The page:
Internet of Things at ACM27 Jun 2014
How many motors are in the typical automobile? The knee-jerk response might be “one, the big metal thing under the hood”. Upon further reflection, we may recall the motors that operate many devices in today’s automobile: windshield wipers, power windows, door locks, sun roof, reclining seats, and so on. Power devices were once luxury equipment. Today, since motors have fallen in price, most cars include these luxury items as standard equipment.
We take motors for granted, therefore motors have disappeared. And now, as it becomes possible to add a computer and an IP address to almost anything electronic, we bring about the Internet of Things (IoT). Computers are disappearing too.
ACM Presents Disruptive IoT
Steven Loving is a director at Arrayent. Arrayent makes a platform for companies that want their products to be IoT-aware. For example, a garage door company that wants to offer iPhone control to their customers can do so without re-inventing TCP/IP themselves. Arrayent handles the IoT portion so the maker can focus on their core business. Steven shared his vision of the IoT future at Tuesday’s ACM meeting. Some of his ideas are summarized here.
Don’t Leave Home Without It
Don’t leave home without it was once the catch phrase of a major charge card. Today, many of us leave home with just three things in our pockets:
As near-field communication (or one of its descendants) becomes prevalent, we may only need the smartphone.
Products Don’t Matter Any More?
Products don’t matter any more? I immediately wanted to argue against this idea. Everyone wants quality products, right? The point: As manufacturing techniques become common knowledge, companies need to come up with new ways to differentiate themselves from the competition.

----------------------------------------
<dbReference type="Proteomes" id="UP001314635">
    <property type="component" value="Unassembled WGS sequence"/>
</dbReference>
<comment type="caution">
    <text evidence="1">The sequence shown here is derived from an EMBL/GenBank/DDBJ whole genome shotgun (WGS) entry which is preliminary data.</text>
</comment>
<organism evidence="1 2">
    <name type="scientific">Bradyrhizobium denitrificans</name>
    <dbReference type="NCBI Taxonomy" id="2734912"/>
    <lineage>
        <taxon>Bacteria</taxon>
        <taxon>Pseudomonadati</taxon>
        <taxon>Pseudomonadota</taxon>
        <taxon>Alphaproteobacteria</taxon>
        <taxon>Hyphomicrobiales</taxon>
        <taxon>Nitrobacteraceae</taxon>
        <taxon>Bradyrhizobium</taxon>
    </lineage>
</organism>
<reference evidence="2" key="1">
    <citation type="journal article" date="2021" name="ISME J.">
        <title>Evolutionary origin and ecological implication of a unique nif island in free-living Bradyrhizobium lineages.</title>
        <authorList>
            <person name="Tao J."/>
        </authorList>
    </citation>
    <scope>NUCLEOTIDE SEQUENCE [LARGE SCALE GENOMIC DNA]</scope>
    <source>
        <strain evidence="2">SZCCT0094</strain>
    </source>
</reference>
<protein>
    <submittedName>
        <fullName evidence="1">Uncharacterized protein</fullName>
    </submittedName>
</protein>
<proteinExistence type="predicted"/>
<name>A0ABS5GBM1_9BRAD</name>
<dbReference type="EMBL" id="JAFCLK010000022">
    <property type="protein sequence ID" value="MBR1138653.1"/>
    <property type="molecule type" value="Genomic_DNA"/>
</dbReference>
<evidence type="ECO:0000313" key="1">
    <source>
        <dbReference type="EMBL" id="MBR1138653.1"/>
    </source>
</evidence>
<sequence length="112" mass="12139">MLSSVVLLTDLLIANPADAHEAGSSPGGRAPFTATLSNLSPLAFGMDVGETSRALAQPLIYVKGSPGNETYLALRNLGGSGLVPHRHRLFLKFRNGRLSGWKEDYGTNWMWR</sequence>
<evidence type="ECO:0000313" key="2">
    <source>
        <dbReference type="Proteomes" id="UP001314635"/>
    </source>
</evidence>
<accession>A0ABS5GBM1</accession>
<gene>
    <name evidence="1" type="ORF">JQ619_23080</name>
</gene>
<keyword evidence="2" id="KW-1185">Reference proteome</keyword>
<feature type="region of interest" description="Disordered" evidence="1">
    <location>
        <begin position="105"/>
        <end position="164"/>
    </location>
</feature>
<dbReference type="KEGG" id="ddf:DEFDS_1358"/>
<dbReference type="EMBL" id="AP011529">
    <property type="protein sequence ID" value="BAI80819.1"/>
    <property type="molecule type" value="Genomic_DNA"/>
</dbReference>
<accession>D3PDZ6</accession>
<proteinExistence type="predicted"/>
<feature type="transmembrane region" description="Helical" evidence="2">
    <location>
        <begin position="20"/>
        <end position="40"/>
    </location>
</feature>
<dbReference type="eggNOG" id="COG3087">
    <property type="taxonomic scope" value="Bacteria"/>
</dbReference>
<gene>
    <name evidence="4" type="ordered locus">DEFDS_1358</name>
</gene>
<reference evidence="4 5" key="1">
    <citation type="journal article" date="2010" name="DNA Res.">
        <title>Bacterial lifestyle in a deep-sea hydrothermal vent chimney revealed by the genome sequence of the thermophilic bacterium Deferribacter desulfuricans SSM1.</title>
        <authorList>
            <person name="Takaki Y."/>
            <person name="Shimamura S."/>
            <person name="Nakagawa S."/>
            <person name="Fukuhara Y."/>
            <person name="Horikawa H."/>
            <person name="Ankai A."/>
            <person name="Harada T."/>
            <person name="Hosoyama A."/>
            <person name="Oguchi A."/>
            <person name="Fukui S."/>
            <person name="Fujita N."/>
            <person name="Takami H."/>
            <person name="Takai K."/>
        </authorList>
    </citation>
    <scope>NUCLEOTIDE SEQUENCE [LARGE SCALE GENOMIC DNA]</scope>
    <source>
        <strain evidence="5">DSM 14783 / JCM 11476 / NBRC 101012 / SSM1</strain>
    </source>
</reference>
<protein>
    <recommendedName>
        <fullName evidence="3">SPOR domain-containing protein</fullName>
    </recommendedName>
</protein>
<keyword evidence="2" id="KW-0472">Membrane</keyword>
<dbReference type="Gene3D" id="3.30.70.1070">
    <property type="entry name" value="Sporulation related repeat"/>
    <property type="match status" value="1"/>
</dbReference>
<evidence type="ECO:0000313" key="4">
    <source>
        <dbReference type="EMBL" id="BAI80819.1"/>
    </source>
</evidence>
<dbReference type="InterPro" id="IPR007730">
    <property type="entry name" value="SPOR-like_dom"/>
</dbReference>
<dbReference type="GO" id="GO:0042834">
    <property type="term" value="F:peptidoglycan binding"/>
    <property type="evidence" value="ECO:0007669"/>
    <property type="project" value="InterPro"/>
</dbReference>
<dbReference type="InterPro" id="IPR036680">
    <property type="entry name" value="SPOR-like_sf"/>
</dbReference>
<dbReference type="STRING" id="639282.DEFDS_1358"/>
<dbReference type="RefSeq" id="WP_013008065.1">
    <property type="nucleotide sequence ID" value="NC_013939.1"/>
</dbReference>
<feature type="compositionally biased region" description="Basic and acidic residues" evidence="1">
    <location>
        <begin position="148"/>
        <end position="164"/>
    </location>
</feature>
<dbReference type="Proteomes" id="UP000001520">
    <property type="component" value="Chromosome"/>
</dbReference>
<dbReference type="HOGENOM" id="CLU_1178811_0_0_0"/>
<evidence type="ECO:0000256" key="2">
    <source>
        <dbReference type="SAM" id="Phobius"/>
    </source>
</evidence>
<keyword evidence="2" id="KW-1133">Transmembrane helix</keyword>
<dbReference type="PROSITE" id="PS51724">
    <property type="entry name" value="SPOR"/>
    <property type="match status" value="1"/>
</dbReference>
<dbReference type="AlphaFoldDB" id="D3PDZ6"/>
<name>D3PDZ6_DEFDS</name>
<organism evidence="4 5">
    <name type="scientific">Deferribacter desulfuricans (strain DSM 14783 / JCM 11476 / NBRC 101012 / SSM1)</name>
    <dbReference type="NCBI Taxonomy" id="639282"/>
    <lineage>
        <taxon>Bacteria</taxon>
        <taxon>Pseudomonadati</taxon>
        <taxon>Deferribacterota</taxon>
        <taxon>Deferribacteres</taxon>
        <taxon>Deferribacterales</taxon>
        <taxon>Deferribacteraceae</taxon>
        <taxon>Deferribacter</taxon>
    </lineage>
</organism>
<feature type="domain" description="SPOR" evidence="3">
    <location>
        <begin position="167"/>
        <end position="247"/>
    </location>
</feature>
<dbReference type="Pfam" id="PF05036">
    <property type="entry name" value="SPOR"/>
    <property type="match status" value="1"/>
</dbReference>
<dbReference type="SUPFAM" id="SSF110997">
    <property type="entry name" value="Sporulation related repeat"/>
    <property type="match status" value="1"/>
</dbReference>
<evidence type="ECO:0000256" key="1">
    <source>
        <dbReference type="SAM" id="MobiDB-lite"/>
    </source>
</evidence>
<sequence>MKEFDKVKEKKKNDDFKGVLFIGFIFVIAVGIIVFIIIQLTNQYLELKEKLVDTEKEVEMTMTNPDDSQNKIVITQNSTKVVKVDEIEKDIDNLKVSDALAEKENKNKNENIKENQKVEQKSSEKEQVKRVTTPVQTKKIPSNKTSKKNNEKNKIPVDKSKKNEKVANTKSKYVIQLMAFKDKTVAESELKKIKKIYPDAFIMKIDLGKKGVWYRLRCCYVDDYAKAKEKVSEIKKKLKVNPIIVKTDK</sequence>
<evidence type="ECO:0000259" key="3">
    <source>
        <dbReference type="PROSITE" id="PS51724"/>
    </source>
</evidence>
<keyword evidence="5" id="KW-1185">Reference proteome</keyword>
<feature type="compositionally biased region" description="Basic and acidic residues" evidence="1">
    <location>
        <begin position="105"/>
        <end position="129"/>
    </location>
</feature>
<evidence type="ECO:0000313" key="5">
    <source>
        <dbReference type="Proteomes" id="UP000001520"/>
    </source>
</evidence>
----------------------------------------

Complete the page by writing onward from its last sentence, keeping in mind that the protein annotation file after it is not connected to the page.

Connected products are special. For example, consider an ordinary sump pump. How does a buyer distinguish one from another? If one sump pump contains a tiny embedded Linux system with an IP address, it can alert the owner when water has approached a dangerous level, if there is a power outage, or if flood conditions are simply too strong for the pump to handle. Bad news does not get better with time, and if the sump pump can send bad news early, the owners can take corrective action while there’s still time to do so.
A great quote from the presentation…
Do you know anybody building a product with an LCD on it? Shoot them. I have an LCD in my pocket. It’s called a phone.
In other words, the mobile-first strategy that many developers apply to apps also applies to IoT.
Side note: Clearly, Apple gets it. That’s one reason why they released HomeKit.
Incumbent Companies Are Scrambling
Why are cable companies offering security services in addition to standard packages of television and movies? Because users are moving to Netflix and Amazon Prime. Cable companies that offer internet service must come up with other services if they expect to survive. IoT might offer a way. Self-installed home monitoring services will give customers a reason to stick with their old cable provider. Of course, this will force security companies like ADT to come up with something new, too.
What opportunities will become available when every device has an IP address? Tuesday’s presenter predicts the following sequence of events:
- Connected products.
- Connected systems - products talking to other products.
- Communities of systems talking to each other.
- Network effects.
We’re currently experiencing #1 and #2. What will happen as #3 and #4 begin to roll out? We cannot be sure. However, we can be certain that this will be an exciting time for software developers, electrical engineers, and entrepreneurs who build companies in those areas.
Thanks Chicago ACM
Thanks again Chicago ACM for putting on a great program.